Haroun and the Sea of Stories

Salman Rushdie, Author
Salman Rushdie, Author Viking Books $18.95 (0p) ISBN 978-0-670-83804-2
Reviewed on: 10/01/1990
Release date: 10/01/1990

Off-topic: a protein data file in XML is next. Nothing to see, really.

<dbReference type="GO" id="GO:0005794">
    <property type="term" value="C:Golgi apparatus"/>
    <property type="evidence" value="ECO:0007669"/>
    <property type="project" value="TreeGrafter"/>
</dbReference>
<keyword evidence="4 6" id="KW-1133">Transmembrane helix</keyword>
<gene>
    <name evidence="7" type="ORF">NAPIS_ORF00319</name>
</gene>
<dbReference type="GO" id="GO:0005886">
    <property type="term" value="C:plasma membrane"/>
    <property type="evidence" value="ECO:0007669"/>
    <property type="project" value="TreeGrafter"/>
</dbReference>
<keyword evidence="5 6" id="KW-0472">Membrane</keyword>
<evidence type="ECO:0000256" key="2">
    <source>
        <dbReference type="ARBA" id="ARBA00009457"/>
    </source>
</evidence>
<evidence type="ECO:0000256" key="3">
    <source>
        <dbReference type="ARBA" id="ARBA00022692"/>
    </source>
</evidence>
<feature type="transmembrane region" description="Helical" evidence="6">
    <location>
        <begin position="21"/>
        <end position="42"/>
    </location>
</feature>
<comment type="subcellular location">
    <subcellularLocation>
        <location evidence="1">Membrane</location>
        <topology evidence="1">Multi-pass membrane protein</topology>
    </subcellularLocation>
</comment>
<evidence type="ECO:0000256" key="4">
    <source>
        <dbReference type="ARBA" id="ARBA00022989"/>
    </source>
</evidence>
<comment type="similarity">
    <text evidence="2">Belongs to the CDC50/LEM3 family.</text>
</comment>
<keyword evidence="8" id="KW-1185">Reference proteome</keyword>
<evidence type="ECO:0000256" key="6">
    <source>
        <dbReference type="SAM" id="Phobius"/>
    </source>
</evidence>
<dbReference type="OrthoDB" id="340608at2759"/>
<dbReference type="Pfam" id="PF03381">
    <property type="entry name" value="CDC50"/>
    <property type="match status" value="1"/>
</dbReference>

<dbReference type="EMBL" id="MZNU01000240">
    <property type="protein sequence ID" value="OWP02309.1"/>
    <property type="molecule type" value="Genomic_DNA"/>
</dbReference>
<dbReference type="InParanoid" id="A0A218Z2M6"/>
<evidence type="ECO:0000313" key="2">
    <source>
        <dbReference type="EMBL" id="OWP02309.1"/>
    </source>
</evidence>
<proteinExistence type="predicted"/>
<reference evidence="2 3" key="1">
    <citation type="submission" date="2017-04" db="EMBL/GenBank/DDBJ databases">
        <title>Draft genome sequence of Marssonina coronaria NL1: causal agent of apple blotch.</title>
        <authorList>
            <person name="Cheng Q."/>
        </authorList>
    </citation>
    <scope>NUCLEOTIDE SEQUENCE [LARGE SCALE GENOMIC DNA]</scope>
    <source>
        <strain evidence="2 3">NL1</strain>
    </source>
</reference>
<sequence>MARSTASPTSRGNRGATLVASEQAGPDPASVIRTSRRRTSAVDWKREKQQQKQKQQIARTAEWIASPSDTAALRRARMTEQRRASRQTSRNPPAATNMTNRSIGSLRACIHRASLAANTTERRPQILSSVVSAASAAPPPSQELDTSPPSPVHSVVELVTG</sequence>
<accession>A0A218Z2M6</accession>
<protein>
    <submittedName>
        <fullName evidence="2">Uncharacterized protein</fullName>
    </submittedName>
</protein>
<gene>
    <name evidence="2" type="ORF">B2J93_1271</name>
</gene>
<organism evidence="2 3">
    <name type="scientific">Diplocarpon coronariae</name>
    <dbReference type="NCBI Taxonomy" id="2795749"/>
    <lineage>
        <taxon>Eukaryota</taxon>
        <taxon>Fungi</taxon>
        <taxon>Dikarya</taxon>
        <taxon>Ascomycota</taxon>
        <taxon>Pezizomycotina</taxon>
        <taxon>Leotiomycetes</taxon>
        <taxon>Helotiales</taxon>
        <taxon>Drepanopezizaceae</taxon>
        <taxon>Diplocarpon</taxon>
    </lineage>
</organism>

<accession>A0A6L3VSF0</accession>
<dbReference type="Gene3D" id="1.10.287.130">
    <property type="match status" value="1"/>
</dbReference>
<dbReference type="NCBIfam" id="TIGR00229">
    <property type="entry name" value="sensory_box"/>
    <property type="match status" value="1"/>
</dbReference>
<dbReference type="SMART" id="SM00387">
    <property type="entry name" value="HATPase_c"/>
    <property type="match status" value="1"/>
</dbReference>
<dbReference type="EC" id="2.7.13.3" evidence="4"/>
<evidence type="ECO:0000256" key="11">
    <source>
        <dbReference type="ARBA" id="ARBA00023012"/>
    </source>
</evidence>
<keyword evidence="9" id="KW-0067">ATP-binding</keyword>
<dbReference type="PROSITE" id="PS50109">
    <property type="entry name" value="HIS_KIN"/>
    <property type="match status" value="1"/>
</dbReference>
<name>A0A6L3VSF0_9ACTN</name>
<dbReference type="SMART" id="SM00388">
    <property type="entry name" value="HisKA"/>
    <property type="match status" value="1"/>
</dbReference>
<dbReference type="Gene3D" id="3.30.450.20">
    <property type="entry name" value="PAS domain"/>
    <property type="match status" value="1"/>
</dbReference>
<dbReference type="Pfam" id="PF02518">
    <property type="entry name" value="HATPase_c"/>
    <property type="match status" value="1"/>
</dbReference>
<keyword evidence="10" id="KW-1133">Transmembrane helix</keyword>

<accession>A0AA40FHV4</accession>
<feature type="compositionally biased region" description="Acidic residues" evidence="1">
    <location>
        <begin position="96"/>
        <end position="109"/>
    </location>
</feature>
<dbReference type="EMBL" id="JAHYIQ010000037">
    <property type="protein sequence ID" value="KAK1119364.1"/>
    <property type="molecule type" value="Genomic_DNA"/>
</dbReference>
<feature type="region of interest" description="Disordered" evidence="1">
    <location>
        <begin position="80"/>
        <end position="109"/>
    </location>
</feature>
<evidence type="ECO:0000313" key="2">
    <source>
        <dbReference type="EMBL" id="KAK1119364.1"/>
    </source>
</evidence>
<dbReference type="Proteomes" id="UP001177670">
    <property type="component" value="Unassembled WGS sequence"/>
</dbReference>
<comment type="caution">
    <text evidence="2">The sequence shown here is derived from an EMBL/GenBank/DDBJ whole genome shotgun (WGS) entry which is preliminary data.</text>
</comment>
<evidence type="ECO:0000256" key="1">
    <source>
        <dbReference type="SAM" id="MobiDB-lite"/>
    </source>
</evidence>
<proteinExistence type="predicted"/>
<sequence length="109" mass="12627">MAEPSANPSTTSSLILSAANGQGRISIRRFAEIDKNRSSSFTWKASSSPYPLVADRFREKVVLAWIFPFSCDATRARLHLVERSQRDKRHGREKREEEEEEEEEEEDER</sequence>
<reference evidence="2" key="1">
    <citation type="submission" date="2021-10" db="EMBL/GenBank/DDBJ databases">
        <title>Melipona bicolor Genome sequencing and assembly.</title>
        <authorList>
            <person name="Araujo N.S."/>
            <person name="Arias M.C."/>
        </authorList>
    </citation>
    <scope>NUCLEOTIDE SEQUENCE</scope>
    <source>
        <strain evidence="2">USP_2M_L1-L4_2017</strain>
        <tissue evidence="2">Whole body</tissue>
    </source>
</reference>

Following the unprecedented controversy generated by The Satanic Verses , Rushdie offers as eloquent a defense of art as any Renaissance treatise. Supposedly begun as a bedtime story for Rushdie's son, Haroun concerns a supremely talented storyteller named Rashid whose wife is lured away by the same saturnine neighbor who poisons Rashid's son Haroun's thoughts. ``What's the use of stories that aren't even true?'' Haroun demands, parroting the neighbor and thus unintentionally paralyzing Rashid's imagination. The clocks freeze: time literally stops when the ability to narrate its passing is lost. Repentant, Haroun quests through a fantastic realm in order to restore his father's gift for storytelling. Saturated with the hyperreal color of such classic fantasies as the Wizard of Oz and Alice in Wonderland , Rushdie's fabulous landscape operates by P2C2Es (Processes Too Complicated To Explain), features a court where all the attendant Pages are numbered, and unfurls a riotous display of verbal pranks (one defiant character chants ``You can chop suey, but / You can't chop me!''; elsewhere, from another character: `` `Gogogol,' he gurgled. `` `Kafkafka,' he coughed''). But although the pyrotechnics here are entertaining in and of themselves, the irresistible force of the novel rests in Rushdie's wholehearted embrace of the fable--its form as well as its significance. It's almost as if Rushdie has invented a new form, the meta-fable. Rather than retreating under the famous death threats, Rushdie reiterates the importance of literature, stressing not just the good of stories ``that aren't even true'' but persuading us that these stories convey the truth. As Haroun realizes, ``He knew what he knew: that the real world was full of magic, so magical worlds could easily be real.'' (Jan.)
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